The Republic HTML version

Socrates, who is the narrator.
And others who are mute auditors.
The scene is laid in the house of Cephalus at the Piraeus; and the whole dialogue is
narrated by Socrates the day after it actually took place to Timaeus, Hermocrates, Critias,
and a nameless person, who are introduced in the Timaeus.
I went down yesterday to the Piraeus with Glaucon the son of Ariston, that I might offer
up my prayers to the goddess (Bendis, the Thracian Artemis.); and also because I wanted
to see in what manner they would celebrate the festival, which was a new thing. I was
delighted with the procession of the inhabitants; but that of the Thracians was equally, if
not more, beautiful. When we had finished our prayers and viewed the spectacle, we
turned in the direction of the city; and at that instant Polemarchus the son of Cephalus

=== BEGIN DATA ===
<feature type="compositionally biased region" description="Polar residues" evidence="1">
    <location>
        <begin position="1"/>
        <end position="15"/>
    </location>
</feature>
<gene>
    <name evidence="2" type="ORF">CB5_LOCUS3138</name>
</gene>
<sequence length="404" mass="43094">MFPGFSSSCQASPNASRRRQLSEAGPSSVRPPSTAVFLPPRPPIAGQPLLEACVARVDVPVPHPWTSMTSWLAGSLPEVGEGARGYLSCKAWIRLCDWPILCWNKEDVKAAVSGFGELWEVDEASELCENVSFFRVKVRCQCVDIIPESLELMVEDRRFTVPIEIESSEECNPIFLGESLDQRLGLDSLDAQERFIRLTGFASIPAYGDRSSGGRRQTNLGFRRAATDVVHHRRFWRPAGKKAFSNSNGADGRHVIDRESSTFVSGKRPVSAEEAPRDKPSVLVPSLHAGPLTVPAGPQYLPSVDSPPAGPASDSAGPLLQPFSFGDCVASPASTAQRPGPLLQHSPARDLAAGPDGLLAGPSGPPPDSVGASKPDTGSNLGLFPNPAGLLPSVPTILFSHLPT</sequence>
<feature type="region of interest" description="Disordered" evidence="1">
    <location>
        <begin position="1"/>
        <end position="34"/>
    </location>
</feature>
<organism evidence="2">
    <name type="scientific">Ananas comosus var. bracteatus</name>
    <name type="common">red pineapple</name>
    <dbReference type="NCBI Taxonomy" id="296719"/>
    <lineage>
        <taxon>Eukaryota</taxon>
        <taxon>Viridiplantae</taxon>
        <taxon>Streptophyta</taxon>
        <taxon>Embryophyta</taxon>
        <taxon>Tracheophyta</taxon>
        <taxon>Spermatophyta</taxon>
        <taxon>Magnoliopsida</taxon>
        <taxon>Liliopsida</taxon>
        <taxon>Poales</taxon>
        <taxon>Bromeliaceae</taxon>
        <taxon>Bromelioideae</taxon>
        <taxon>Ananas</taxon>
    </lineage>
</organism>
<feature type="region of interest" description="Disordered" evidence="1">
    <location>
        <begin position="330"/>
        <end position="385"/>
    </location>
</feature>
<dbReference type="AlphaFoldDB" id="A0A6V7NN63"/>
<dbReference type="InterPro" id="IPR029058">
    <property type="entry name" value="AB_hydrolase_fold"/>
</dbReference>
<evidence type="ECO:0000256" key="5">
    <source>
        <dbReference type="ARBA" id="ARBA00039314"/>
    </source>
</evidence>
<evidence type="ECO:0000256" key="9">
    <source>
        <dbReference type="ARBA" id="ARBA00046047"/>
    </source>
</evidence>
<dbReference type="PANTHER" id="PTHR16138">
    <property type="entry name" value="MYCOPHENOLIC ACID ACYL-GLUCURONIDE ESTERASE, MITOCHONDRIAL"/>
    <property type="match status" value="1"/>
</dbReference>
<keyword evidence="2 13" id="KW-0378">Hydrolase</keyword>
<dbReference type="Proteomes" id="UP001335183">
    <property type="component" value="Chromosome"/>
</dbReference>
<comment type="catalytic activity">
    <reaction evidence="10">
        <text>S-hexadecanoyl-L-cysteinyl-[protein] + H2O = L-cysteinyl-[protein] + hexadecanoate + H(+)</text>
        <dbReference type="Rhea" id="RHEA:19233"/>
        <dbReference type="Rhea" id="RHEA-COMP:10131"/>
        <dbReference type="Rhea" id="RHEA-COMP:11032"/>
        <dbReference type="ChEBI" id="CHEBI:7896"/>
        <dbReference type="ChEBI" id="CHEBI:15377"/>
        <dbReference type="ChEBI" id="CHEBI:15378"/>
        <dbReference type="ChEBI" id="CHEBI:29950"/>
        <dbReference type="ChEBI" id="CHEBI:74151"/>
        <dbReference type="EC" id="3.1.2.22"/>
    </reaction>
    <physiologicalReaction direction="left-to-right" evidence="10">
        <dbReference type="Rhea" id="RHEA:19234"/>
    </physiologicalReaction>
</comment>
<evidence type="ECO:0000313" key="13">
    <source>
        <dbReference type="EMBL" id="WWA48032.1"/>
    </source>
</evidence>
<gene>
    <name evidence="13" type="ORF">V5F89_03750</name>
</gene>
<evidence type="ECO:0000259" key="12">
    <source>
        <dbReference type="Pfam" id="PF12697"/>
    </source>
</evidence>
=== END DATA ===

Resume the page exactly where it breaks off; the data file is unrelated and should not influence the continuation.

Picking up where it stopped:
chanced to catch sight of us from a distance as we were starting on our way home, and
told his servant to run and bid us wait for him. The servant took hold of me by the cloak
behind, and said: Polemarchus desires you to wait.
I turned round, and asked him where his master was.
There he is, said the youth, coming after you, if you will only wait.
Certainly we will, said Glaucon; and in a few minutes Polemarchus appeared, and with
him Adeimantus, Glaucon's brother, Niceratus the son of Nicias, and several others who
had been at the procession.
Polemarchus said to me: I perceive, Socrates, that you and your companion are already
on your way to the city.
You are not far wrong, I said.